Today we celebrate International Women’s Day; a day to celebrate the social, economic, cultural and political achievements of women, to raise awareness of women’s equality and to bring visibility to women’s-based charities.
I’d like to add raising awareness of female-specific health conditions to be part of that because knowledge is power! Although the next few posts are not necessarily osteopathy-specific they are health specific and during my time working and studying as an osteopath I have given out advice to patients and signposted them to more information or another healthcare professional who can help them further. This is just another example of how osteopaths know far more about the human body than skeleton structure and “fixing backs”.
The first topic in this 6 part series is cervical cancer and screening.
According to Cancer Research UK, there are 3,200 new cervical cancer cases in the UK every year. When diagnosed at its earliest stage, more than 9 in 10 (96%) women with cervical cancer will survive their disease, compared with 1 in 2 (50%) women when the disease is diagnosed at the latest stage, and yet research has shown that 99.8% of cervical cancer cases in the UK are preventable. So why are we still seeing 850 death per year?
Three words: Cervical Screening Tests.
Cancer Research UK have found that about 3 million women in England have not had a cervical screening (smear) test for 3.5 years, 1 in 3 women aged 25-29 skip their test altogether and a large number of women are unaware of the importance or existence of cervical screening tests. This is starting to explain why the mortality figure doesn’t match the preventable cases figure.
What barriers to attending a cervical screening appointment do women face? Let’s break it down!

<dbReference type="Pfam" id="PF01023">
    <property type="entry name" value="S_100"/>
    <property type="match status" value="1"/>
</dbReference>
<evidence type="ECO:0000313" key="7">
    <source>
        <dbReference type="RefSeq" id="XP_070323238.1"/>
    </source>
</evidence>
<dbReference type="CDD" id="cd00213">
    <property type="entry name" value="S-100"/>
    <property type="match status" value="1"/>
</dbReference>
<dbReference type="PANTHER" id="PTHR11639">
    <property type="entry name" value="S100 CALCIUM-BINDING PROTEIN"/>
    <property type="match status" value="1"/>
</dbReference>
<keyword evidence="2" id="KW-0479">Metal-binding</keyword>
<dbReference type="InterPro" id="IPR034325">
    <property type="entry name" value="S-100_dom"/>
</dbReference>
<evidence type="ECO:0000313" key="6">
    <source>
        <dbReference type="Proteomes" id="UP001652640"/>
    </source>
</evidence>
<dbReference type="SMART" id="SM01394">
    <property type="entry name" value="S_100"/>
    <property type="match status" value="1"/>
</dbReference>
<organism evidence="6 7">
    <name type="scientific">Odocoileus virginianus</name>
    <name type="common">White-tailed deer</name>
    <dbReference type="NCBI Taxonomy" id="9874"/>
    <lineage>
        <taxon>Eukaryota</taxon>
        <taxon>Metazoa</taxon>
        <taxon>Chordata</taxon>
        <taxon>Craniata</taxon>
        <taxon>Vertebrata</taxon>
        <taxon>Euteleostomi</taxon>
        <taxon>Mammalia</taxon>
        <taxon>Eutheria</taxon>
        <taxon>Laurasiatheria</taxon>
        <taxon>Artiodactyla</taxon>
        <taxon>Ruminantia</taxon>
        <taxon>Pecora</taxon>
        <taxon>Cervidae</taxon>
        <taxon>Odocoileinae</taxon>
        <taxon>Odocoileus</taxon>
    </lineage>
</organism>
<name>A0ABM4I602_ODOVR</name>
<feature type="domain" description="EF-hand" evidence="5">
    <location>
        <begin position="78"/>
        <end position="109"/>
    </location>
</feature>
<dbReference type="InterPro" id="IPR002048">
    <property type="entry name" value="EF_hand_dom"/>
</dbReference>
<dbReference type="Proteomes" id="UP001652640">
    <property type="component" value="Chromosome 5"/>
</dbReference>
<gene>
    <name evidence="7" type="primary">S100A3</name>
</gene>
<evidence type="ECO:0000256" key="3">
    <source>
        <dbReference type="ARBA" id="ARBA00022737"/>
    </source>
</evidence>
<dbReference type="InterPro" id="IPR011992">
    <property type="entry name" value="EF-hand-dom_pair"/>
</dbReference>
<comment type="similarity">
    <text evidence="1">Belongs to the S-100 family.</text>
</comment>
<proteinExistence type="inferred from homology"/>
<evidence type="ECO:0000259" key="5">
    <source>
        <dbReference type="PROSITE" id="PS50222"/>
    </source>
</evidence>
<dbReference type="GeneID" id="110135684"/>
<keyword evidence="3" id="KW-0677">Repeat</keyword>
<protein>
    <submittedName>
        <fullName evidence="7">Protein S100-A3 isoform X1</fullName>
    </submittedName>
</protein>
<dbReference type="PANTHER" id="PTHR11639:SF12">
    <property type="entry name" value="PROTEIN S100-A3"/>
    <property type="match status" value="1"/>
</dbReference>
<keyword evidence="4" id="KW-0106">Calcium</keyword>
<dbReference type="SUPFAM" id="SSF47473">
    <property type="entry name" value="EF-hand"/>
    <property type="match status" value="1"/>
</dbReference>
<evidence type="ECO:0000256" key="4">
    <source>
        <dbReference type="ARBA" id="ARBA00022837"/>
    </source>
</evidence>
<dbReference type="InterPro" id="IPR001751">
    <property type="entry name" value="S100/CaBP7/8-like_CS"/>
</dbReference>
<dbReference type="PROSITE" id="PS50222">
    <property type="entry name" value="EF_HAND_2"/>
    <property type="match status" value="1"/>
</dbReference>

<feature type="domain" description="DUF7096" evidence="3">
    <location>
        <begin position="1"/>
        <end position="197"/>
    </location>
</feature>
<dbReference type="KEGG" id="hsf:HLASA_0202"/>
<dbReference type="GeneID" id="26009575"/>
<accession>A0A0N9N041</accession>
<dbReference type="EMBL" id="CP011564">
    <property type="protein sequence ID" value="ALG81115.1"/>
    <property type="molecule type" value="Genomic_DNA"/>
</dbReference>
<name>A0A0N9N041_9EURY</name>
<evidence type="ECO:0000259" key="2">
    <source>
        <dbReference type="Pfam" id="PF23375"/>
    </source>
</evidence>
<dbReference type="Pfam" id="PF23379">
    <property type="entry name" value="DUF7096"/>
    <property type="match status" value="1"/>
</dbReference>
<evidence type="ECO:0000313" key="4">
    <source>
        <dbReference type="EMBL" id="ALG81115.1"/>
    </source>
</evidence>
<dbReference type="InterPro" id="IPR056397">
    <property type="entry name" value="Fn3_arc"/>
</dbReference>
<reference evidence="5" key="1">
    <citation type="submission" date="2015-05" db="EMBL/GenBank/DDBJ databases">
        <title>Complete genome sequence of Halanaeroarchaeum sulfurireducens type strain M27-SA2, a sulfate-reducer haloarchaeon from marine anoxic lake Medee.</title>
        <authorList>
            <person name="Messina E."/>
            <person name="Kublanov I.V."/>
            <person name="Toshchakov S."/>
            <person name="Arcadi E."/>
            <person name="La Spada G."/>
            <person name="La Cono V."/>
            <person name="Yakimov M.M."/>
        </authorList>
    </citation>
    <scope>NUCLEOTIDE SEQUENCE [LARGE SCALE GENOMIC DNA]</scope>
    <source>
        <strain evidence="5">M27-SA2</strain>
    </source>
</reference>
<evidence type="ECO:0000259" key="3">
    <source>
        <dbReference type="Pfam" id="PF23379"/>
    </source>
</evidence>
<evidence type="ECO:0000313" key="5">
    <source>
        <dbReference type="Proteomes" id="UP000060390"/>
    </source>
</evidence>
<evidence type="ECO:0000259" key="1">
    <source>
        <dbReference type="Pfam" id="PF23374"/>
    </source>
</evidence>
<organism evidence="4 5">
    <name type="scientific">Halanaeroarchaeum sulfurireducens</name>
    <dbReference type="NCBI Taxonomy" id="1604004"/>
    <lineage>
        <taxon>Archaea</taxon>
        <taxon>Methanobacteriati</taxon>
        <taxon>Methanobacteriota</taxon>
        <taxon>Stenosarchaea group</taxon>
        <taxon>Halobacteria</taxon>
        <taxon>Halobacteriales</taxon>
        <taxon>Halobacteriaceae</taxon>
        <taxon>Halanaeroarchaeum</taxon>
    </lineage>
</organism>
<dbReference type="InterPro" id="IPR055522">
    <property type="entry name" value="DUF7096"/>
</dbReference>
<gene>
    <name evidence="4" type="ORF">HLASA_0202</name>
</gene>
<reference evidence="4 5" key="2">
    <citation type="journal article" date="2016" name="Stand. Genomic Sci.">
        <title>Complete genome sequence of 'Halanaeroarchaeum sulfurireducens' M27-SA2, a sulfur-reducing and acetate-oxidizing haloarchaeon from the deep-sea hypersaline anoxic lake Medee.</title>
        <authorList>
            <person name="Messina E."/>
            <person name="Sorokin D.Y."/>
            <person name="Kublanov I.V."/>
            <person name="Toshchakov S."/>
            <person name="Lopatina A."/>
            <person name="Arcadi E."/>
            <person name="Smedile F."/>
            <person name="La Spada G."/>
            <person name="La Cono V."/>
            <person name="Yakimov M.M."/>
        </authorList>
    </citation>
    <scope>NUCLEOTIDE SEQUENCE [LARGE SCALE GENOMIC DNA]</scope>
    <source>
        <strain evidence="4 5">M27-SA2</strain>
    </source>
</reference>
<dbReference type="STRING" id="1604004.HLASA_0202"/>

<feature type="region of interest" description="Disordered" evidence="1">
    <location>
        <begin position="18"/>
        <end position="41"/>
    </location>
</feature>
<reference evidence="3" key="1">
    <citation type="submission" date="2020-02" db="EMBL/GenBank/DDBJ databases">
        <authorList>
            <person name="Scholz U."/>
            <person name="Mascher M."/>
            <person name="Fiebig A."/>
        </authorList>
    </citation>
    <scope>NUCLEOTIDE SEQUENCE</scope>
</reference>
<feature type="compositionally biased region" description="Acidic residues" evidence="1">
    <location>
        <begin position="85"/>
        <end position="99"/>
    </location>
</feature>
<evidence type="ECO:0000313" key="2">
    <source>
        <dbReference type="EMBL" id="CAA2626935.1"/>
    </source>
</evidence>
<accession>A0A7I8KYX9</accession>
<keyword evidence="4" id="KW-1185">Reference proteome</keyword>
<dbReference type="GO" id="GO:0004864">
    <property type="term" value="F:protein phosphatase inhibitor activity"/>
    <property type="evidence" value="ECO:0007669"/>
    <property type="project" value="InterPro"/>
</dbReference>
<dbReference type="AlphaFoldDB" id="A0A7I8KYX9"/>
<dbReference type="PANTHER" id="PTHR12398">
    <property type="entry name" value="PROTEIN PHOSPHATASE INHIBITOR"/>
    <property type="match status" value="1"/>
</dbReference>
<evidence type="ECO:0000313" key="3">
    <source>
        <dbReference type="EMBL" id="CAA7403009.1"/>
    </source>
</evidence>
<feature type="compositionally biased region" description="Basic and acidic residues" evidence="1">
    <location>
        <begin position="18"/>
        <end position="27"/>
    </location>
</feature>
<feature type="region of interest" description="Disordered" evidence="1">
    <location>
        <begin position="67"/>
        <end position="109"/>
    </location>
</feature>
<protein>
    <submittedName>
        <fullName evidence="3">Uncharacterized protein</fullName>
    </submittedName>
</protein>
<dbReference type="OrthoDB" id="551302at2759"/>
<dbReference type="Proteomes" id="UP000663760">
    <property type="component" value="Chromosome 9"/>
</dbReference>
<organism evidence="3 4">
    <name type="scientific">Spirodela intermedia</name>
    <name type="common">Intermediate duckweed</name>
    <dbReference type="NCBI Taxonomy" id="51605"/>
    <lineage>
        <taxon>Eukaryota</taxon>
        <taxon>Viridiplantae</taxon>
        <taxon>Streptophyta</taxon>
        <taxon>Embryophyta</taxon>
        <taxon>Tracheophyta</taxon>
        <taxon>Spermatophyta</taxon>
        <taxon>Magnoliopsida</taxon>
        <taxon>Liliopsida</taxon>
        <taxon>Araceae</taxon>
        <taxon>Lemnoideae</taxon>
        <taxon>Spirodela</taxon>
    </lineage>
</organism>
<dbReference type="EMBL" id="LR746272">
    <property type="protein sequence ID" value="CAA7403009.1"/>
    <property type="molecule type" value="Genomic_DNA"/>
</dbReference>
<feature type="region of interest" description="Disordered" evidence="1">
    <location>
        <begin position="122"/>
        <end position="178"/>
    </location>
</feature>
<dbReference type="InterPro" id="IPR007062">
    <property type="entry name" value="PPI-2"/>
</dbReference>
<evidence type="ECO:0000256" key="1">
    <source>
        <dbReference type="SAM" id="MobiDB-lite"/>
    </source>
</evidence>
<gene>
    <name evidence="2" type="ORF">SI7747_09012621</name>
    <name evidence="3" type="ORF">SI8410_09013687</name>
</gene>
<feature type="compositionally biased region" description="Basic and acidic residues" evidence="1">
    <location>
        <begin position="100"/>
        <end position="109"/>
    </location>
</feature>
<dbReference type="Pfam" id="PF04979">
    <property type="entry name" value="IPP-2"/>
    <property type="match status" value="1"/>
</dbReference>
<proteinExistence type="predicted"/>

- Embarrassment – about body shape, vulva shape, body hair, etc. The nurses who perform the screening test are paying attention to the steps necessary to do the test. They aren’t looking at your leg hair length, choice of pubic hair style, the circumference of your thighs or anything else. They have probably performed several tests that week, you’re just one more vagina to add to the list they’ve already seen and they will have seen it all.
- Pain – everybody has a different pain threshold. What is painful for one person may be mildly uncomfortable for another. Generally speaking you can expect to feel a strange sensation when the swab is taken, perhaps some mild discomfort. A screening tests take a matter of seconds to be performed, the discomfort should be short-lived and it will be far easier if you can stay relaxed. If you are anxious about having it done the pelvic muscles are likely to be contracted so the resistance to the speculum can be stronger.
- More important things to do/too busy – A lack of understanding of the importance may be a factor in this but this is where the cervical screening campaign comes in. Raising awareness to illustrate why 15 seconds of discomfort could be the difference between saving your life or not has never been more crucial. I’d like to draw your attention back to the statistic that 99.8% of cervical cancer cases are found to be preventable providing it’s caught early enough.
- Bad experience/heard a horror story – This is a tough one because we always remember the bad experiences and they often outweigh the good experiences no matter what the ratio is. For every woman who had a bad experience with be 10 who had a good one. This is why it isn’t just the job of us healthcare professionals to encourage going for a screening test, but it is each woman’s responsibility to say “hey, cervical screenings aren’t that bad, my nurse at XYX GP surgery was great, make sure you book yours.” Men, you aren’t off the hook either, feel free to remind your wives/daughters/friends about the importance of attending, too!
- “I had the HPV vaccine, I don’t need a test” – yes you do. That vaccine, although effective at decreasing the risk you will develop cervical cancer, is not a guarantee.
This post was never intended to highlight the effects of cervical cancer; the risks it poses to future fertility, the side effects of treatment for later stage cancer and what happens if that treatment is not successful are widely known. This is a very long winded way of saying: Call the GP surgery and book your test, it’s important, it could save your life and it’s not as bad as you think it’s going to be.
To all the strong women – may we celebrate them, may we be them, may we raise them!